Anthony Vasquez was born and raised in Las Cruces, NM. Studied studio painting at Adams State University. He is tremendously supported by so many friends and patrons, and most importantly his wife Adrienn and their two children, Leila and Benicio. From 2015 to mid 2018 Anthony and his family lived in South East Asia and joined a team where he co-facilitated an International Artist Residency and other programs run by a local New Delhi arts organization. Through this opportunity Anthony began to learn more about his desire to mentor and encourage other artists in their journey as culture makers. He hopes to contribute to the blessing of the world around him by sharing God's truth that all people are made in His image, with inherent dignity and value, and the mandate to cultivate. Anthony really appreciates when artists make an effort to communicate with honesty and transparency. One of his goals in creating is that when his audience experiences his work they get a good idea of where he is and how he understands the world. In that way, he believes that it is important for artists to seek ways to position themselves in humility alongside the marginalized. In doing so we not only grow in empathy towards those on the fringes of society, but also receive and learn from the many gifts they have to offer. He believes that in doing so as artists we only enhance our ability to honestly portray the world around us and increase our understanding of ourselves.
Jennifer Allen Craft (PhD, Theology, Imagination and the Arts, University of St. Andrews, Scotland) is Associate Professor of Theology and Humanities at Point University in West Point, Georgia where she teaches courses in theology, philosophy, and the arts. She has lectured widely at conferences and universities, particularly on the topic of the theological significance of art and placemaking. She is the author of Placemaking and the Arts: Cultivating the Christian Life (IVP Academic 2018), and has contributed to other online and print publications such as Transpositions, SEEN Journal, Christianity Today, and Contemporary Art and the Church: A Conversation Between Two Worlds (IVP Academic, 2017), a book which resulted from CIVA’s 2015 biennial conference. Her latest research focuses on the prophetic imagination in contemporary art, along with the relationship between art and social justice. An advocate of practicing what one preaches, her academic research has also led to a variety of other placemaking practices, such as making jellies from the fruits of her back yard, painting an 80-foot long children’s mural on the story of creation and redemption at her local church, and restoring her 111-year-old home in Valley, Alabama, with her husband Brandon.
Wayne Adams Studio
Wayne Adams is a Brooklyn-based artist who received his B.F.A. from Calvin College and M.F.A. from Washington University in St. Louis. Adams has exhibited throughout the Midwest, New York, and Vienna, Austria. Recent shows include, An Aberrant View, Anne Street Gallery, Newburgh, New York (2014), Wayne Adams is Speaking in Tongues: a show of objects and images organized by the unrelenting voice of interpretation, Barrington Center for the Arts, Gordon College, Wenham, Massachusetts (2014), Works Off Canvas, Denny Gallery, New York, New York (2013), and Adams | Miracle, STOREFRONT Gallery, New York (2010). Adams currently serves as president of the board of Christians in the Visual Arts.
Sara Alsum-Wassenaar is a visiting assistant professor of art at Hope College. She received her M.F.A. in New Media from the University of Illinois at Urbana-Champaign. She also holds a B.A. in Psychology and Art from Hope College, and a Masters of Education from Grand Valley State University. In 2018 Alsum-Wassenaar engaged a team of student researchers in a project titled Embodied Design, where team members employ Raspberry Pis to document the gestures used to interact with ubiquitously designed objects, focusing specifically on hand gestures in conjunction with drinkware at local breweries and coffee shops. During graduate school Alsum-Wassenaar rode Amtrak’s Empire Builder from Chicago to Portland and organized stops along the way to meet with local historians and ceramic artists. She conducted object-based research, informally interviewing passengers along the way.This project resulted in a collection of objects, journals, images and videos. Sara was selected to conduct programing at the MDW Fair in Chicago, and her work was published in Plot magazine.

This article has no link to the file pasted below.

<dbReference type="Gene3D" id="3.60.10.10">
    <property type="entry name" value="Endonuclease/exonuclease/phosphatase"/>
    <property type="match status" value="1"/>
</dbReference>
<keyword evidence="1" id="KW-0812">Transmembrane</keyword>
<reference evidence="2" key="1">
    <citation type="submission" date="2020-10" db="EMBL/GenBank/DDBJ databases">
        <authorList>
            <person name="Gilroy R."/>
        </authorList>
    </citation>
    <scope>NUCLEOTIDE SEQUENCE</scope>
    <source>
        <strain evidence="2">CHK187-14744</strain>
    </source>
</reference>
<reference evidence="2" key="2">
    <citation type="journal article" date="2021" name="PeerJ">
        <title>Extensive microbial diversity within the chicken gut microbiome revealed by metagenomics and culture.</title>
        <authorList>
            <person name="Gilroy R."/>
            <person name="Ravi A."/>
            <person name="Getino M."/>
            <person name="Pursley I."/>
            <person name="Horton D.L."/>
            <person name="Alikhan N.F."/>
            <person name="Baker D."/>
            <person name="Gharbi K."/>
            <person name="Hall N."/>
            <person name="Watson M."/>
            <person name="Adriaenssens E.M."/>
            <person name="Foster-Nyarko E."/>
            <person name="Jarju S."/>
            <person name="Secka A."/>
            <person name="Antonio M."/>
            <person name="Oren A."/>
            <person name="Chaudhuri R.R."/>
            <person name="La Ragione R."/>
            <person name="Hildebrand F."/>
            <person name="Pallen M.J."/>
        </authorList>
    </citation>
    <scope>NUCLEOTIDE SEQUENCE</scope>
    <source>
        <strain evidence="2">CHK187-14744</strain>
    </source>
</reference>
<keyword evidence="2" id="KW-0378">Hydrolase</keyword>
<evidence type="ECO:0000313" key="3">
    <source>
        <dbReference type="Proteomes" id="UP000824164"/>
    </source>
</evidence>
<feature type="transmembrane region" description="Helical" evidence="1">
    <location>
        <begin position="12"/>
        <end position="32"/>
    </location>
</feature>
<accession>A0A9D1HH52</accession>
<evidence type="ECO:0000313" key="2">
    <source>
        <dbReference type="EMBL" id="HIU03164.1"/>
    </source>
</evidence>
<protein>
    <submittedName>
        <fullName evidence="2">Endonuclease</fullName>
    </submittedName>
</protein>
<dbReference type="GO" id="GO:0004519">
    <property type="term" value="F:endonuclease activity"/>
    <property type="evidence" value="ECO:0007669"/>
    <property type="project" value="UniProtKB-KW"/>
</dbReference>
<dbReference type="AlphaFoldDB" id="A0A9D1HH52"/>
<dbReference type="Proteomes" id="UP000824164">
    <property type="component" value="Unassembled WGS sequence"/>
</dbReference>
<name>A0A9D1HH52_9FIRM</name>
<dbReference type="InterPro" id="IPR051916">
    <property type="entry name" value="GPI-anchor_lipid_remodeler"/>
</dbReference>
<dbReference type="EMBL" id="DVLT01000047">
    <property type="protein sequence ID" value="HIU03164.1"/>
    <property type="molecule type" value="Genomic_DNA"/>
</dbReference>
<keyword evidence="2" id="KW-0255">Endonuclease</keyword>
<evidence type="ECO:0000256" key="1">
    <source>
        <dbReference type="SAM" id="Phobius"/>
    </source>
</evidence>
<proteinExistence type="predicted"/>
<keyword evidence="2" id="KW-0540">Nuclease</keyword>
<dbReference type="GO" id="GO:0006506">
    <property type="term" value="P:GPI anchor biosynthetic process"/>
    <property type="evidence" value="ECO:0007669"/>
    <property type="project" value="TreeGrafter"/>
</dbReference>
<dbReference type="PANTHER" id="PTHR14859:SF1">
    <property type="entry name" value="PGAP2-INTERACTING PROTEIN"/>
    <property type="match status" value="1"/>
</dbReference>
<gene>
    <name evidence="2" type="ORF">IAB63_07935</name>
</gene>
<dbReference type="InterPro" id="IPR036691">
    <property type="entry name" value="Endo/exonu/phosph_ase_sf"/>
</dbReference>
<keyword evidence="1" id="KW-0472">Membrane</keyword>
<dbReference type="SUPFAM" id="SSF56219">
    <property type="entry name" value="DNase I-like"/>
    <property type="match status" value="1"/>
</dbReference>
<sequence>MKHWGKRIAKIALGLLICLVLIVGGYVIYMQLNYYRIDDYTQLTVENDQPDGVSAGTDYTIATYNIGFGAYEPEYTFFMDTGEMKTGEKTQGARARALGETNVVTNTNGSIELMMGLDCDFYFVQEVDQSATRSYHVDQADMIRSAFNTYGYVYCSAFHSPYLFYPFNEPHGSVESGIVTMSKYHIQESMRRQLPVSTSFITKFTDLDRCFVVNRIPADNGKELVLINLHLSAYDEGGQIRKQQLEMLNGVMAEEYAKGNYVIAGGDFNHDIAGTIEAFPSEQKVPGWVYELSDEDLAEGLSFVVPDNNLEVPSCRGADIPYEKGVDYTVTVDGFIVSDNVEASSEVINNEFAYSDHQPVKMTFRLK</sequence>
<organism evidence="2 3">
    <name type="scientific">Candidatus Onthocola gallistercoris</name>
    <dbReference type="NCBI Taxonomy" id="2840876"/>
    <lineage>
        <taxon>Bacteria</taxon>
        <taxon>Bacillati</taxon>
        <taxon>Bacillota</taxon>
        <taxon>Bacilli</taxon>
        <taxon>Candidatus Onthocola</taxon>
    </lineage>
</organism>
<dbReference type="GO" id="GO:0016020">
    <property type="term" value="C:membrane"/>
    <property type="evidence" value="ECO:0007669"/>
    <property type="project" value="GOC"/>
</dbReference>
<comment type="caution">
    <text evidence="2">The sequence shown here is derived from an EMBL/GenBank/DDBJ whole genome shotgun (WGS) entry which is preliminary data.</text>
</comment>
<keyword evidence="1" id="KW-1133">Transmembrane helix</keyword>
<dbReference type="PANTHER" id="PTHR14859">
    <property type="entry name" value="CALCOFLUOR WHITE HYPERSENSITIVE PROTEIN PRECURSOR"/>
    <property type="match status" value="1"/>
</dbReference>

Kenneth Steinbach is Professor of art at Bethel University, where he teaches classes in sculpture, design, and creative practices. Recently Kenneth concluded a four-year research project into the practices of successful mid-career artists. The resultant book, Creative Practices for Visual Artists: Time, Space, Process, was published by Routledge Press in 2018. This research has allowed him to speak to many groups of artists and educators about ways to maintain a vital and authentic artistic practice within our contemporary social and educational environments. Kenneth is the recipient of the 8th (2018-2020) Bethel University Professor Award, an award “to recognize and celebrate extraordinary faculty accomplishments within and beyond Bethel University,” and in 2018 was a Matter and Spirit seminar research fellow in China through the Nagel Institute at Calvin College. The recipient of many grants, Kenneth has also been awarded the Arlin G. Meyer prize in Visual Arts by the Lily Fellows Foundation, and a Faculty Excellence in Teaching award from Bethel University. About his practice, he says, “It is not only a means to explore personal expression, but also a form of physical theology that allows me to speak into questions, sometimes difficult ones, about the relationship between faith, art, and living.” He is married to Kari Steinbach, a freelance theater director in Minneapolis.